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As Coronavirus threatens general election, California could be example for states expanding vote-by-mail

The coronavirus cases spreading across the country have already overturned the 2020 presidential campaign, forcing multiple states to postpone their primaries and raising fears that the November general election could be marred by the pandemic.

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Now states are rushing to expand the use of vote-by-mail, laying the groundwork for an unprecedented shift in voting procedures. California, which has massively ramped up its use of mail-in voting over the last few decades, could be a model for others to follow.

In Congress, lawmakers are debating a proposal from House Democrats to require states to allow mail-in voting and send $2 billion to election officials to help expand the process as part of a larger coronavirus relief package. But the idea has faced opposition from Republicans who argue that the bill should focus on economic relief, not voting rights.

California is ahead of the curve. While less than 20 percent of voters in the 1992 general election cast their ballot by mail, nearly two-thirds did during the 2018 election, according to state data. That’s likely to be even higher this year.

“It turns out that the policies California has put in place to increase access to the ballot also make perfect sense for conducting elections during a health pandemic,” Secretary of State Alex Padilla said in an interview. “We stand ready to assist any other states and share our experience with them on how best to do it.”

It’s possible that nearly every Californian will find a ballot in their mailbox this fall. In California’s presidential primary earlier this month, about 75 percent of voters received a mail-in ballot, Padilla said.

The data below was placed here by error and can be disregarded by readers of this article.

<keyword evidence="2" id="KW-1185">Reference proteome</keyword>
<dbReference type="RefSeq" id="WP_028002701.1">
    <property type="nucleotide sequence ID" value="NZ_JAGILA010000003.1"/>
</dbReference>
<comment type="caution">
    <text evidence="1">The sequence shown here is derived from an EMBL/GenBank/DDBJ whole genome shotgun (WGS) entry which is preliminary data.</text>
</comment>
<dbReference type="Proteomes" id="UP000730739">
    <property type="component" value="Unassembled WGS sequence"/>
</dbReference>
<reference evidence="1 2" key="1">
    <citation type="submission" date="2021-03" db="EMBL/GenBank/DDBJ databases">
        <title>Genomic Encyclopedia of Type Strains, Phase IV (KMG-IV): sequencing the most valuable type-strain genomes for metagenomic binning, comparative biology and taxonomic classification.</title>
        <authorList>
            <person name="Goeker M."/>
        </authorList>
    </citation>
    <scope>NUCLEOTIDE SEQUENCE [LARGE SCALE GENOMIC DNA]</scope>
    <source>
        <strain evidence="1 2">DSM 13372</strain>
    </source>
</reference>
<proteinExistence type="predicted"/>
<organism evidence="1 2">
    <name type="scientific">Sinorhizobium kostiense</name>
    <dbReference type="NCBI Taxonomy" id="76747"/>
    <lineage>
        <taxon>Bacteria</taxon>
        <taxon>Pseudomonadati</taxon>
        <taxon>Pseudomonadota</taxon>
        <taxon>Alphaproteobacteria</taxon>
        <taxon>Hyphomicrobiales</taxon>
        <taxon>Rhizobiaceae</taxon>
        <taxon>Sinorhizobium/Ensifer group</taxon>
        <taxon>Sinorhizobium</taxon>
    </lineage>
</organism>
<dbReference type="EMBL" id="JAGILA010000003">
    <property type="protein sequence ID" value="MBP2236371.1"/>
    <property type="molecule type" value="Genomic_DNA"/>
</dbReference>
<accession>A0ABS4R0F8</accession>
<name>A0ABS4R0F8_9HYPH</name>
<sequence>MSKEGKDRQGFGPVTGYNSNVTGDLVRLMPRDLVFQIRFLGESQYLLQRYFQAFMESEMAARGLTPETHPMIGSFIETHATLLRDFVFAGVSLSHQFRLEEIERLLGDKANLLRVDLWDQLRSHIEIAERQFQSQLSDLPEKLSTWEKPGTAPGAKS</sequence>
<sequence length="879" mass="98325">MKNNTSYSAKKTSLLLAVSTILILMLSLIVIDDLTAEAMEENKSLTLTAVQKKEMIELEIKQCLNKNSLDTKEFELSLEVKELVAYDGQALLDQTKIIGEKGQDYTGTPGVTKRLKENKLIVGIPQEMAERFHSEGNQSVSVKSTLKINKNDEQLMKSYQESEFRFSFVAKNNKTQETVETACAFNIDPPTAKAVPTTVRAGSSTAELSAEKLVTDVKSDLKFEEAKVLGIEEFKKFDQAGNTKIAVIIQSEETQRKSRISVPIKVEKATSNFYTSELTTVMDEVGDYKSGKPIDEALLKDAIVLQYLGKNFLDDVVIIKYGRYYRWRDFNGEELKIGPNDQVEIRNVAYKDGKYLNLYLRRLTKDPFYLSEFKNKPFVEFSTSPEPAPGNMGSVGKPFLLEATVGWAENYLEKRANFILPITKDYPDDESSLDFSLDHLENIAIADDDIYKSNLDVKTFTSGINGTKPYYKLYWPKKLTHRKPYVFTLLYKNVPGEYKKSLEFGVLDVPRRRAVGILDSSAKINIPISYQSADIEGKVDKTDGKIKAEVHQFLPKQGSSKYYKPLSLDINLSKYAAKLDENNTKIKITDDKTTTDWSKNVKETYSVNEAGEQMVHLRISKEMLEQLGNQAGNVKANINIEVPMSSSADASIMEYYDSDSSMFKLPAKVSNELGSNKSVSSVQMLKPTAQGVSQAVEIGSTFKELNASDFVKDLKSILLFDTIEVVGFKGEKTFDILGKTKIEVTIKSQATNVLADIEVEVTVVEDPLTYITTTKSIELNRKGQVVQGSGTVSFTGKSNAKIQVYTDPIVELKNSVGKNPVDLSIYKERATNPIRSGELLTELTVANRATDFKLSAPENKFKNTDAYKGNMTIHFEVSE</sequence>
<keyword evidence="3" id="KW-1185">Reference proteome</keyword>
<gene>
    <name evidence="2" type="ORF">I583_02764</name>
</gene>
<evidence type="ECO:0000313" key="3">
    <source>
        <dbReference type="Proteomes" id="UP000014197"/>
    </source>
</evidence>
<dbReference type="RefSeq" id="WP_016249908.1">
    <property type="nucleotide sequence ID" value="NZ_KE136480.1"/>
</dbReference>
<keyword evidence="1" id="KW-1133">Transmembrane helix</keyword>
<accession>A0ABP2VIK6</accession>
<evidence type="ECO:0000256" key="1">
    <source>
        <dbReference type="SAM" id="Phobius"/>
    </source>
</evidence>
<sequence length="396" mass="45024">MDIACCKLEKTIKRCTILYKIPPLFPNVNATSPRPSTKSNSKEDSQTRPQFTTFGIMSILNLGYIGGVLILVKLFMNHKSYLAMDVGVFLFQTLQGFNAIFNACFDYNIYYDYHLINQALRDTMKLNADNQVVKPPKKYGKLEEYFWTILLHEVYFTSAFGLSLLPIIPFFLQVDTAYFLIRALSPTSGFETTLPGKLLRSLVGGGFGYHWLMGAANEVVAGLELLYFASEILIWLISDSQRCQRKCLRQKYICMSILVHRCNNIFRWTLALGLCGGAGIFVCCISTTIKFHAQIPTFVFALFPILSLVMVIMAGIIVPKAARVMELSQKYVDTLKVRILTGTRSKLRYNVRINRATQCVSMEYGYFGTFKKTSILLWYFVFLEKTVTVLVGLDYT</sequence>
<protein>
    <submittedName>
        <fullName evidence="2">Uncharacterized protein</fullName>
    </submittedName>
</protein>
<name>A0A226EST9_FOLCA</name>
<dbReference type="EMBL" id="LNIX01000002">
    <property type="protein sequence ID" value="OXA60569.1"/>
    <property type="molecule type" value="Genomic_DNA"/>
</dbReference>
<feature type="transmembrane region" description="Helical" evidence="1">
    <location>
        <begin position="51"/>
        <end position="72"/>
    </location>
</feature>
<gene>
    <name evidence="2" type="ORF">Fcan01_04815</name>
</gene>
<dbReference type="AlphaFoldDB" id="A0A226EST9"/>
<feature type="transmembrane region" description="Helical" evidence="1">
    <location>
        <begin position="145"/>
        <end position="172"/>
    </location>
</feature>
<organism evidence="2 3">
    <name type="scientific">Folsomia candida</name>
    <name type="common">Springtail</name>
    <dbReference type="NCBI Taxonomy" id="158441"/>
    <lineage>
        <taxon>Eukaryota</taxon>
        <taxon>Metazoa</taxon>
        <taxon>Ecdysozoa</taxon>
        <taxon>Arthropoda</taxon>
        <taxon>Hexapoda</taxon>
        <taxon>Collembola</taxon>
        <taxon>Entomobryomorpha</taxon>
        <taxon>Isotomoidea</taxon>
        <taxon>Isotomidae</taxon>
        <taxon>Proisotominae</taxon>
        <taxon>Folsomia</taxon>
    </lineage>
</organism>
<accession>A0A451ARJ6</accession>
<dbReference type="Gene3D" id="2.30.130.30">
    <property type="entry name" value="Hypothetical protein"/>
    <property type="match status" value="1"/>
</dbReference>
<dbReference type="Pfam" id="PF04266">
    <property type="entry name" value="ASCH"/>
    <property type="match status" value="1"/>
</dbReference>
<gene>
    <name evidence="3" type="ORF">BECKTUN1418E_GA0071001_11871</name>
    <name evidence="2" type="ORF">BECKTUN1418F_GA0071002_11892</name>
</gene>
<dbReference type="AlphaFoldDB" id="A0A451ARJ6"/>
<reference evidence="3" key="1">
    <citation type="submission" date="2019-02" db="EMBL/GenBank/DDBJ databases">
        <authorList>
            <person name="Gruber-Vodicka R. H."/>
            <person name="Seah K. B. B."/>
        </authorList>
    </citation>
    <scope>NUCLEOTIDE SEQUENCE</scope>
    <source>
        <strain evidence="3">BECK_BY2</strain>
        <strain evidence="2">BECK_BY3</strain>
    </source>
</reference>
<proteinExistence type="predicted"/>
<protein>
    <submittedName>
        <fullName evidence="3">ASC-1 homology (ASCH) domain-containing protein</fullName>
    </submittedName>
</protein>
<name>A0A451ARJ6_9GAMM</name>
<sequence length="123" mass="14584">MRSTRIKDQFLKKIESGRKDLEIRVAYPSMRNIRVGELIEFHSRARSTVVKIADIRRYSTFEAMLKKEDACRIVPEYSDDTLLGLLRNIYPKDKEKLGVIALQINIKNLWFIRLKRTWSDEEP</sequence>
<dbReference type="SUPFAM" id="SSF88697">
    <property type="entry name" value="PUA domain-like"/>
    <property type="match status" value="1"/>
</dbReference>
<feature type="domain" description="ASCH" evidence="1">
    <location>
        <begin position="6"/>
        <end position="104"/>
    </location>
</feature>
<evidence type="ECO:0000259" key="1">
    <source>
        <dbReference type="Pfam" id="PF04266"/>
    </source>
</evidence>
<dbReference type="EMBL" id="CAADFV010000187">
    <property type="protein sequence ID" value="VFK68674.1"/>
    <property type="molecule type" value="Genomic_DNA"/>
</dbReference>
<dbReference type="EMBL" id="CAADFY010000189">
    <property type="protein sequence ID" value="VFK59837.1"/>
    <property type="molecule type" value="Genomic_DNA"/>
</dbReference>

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Padilla has already called on Los Angeles County to send every voter a ballot, after the county experienced huge lines and other disruptions at some vote centers during the primary. While local officials haven’t committed to doing so, that would raise the statewide total to about 90 percent of voters statewide.

In the short term, Gov. Gavin Newsom signed an executive order last week allowing vote-by-mail for three special elections coming up in the next few months and giving counties an additional 21 days to finish counting ballots from the March 3 primary. Padilla said those special elections would help inform any future efforts to further expand mail-in voting in November.

Whatever happens over the next few months, it’s highly unlikely that the November general election will be postponed. Federal law requires it to be held on “the Tuesday next after the first Monday in November,” and changing that would require the support of Democrats and Republicans in Congress.

The Constitution also says that President Trump’s term ends at noon on January 20, 2021, so there’s no way for the president to extend his term in the event the election is impacted.

Around the country, election officials are scrambling to figure out a safe way for voters to make their choice in the middle of a pandemic — and vote-by-mail is looking like an attractive way for people to cast their ballots even if they’re stuck in their homes.

Already, five western states — Colorado, Hawaii, Oregon, Utah and Washington — conduct all-mail elections, sending every voter a ballot. Others like California are close behind.

But many other states don’t allow voters to cast ballots by mail unless they have an excuse for doing so, such as being out of town on Election Day. Some states would even require a constitutional change to adopt vote-by-mail practices like California’s.